How to be homesick

A few months ago on a flight back from London, I sat next to a teenage boy who was going to New York City for the very first time. He was born in India, spent his whole life in Goa, and was traveling to the U.S. to start college. There was so much I wanted to tell him about New York, freshman year, living away from your parents for the first time, and being homesick—but he was super-excited and I didn't want to scare him. So, instead, I asked him about his pending computer science coursework and we talked about the weather.


I know most of my friends (and my family) think I'm super-weird for spending the last week of December on my own in Hanover. None of them have said anything to me about it, but I can tell. After all, who in their right mind spends New Year's Eve alone in the tiny town (pop. 11,000) where she went to college 20 years ago?

Well, the logical reasons I'm in New Hampshire are the following:
— I left holiday booking way too late and didn't figure out whether I could even leave New York until right before Christmas
— I wanted to get out of the city for a few days, but didn't want to make a whole production out of it
— I can't drive, but wanted to be in the country, and (ditto above) didn't want to make a whole production out of it
— I wanted to be somewhere easy and familiar, where I wouldn't feel the pressure to sightsee
— I wanted a travel experience that would circumvent all major transportation hubs
— I wanted to stay in a really nice hotel for not a lot of money
— I wanted to be somewhere wintry, not sunny, because it's been so warm in New York all season; also I'm a little fat right now and wanted to wear sweaters, not swimsuits

The illogical reasons I'm here are more abstract. When I first got to Hanover, a college freshman in the fall of 1995, I wasn't at all prepared. Sure, I'd been to sleepaway camps (math sleepaway camps—we're first-gen Asians, that's how we roll) three-to-six weeks at a time every summer since I was 12, but I'd underestimated how much of a city kid I really was. And I was pretty flip about the whole college thing—big deal, I thought, freshman year, middle of nowhere. I didn't even go on an outing club trip before orientation because there were 27 kids in our entering class from my high school—I figured I already knew 2.7 percent of my year.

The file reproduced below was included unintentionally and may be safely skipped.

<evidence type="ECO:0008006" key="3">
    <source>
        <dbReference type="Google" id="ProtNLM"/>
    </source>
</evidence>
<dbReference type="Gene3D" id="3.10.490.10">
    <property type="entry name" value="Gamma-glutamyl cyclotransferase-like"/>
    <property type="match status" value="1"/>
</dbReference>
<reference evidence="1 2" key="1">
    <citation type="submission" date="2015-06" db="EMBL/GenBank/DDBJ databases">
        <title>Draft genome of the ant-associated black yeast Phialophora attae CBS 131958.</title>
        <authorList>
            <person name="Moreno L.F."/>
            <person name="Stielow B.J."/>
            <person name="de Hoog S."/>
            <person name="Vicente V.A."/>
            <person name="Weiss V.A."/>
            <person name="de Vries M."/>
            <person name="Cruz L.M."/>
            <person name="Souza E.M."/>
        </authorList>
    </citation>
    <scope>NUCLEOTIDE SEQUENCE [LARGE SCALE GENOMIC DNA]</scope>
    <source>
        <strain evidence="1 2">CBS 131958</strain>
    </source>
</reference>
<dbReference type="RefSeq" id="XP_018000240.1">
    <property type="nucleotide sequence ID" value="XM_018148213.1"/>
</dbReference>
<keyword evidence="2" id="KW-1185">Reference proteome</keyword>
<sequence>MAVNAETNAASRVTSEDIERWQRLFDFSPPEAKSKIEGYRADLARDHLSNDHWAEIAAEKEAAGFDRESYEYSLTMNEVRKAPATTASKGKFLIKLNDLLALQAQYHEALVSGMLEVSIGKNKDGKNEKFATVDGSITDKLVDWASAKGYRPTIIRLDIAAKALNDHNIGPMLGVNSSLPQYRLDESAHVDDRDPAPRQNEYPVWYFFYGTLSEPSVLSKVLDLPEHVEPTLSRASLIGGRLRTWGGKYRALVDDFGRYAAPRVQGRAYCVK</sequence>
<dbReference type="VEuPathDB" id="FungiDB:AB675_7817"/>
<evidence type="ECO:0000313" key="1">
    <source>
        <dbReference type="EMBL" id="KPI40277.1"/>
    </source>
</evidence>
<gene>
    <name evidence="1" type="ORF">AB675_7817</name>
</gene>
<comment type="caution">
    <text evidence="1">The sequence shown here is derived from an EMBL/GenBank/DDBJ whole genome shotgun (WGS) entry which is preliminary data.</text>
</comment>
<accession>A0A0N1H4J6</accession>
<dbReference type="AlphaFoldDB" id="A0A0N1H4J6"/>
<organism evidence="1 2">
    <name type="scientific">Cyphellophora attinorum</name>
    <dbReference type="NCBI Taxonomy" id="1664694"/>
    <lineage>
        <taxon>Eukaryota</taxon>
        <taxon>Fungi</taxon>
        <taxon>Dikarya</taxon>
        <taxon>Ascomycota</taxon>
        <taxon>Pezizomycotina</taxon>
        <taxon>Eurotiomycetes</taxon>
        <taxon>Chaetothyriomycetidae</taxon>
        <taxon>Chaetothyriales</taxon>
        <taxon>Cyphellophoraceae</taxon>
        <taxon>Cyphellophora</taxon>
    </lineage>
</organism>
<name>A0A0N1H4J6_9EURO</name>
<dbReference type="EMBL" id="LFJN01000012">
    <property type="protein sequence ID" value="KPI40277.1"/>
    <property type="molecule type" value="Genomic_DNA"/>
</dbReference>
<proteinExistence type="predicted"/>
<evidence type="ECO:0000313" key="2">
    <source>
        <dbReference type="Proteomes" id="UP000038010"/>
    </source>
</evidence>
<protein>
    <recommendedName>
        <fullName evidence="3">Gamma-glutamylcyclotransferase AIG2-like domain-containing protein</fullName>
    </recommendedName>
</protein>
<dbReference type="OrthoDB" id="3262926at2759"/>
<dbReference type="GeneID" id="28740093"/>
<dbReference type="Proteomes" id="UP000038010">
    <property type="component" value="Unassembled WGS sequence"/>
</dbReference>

But that fall and winter were tough. I remember waking up one morning, turning on the radio, and hearing the broadcaster announce that outside, with wind chill, it was minus-70 degrees. That winter I got mono and was laid up in Dick's House (that's what the Dartmouth infirmary is called—best. name. ever.) for two weeks. And for the first three terms, I was still pretending to make pre-med work. It didn't. I think I got a C+ in chemistry (unrelated/related tangent: My freshman writing seminar prof gave me a C that fall and told me I had no aptitude for writing). As a whole, freshman year was not one of my brightest moments.


But, as it turned out, a shitty first year at school is just like so many other beginnings and unfamiliar circumstances that can feel new and impossible at the start. After a summer at home, I came back up to Hanover in sophomore year and everything was better—and kept getting better, month after month, year after year. Now, looking back, I wouldn't change anything, not even the mono.

After college I moved to Cairo (that's right, Egypt), and I went through somewhat of a similar adjustment process. Then there was grad school in England, where at first I didn't feel like I belonged at all and, later, found the first place in the world where I've ever felt completely at home, surrounded by like-minded people.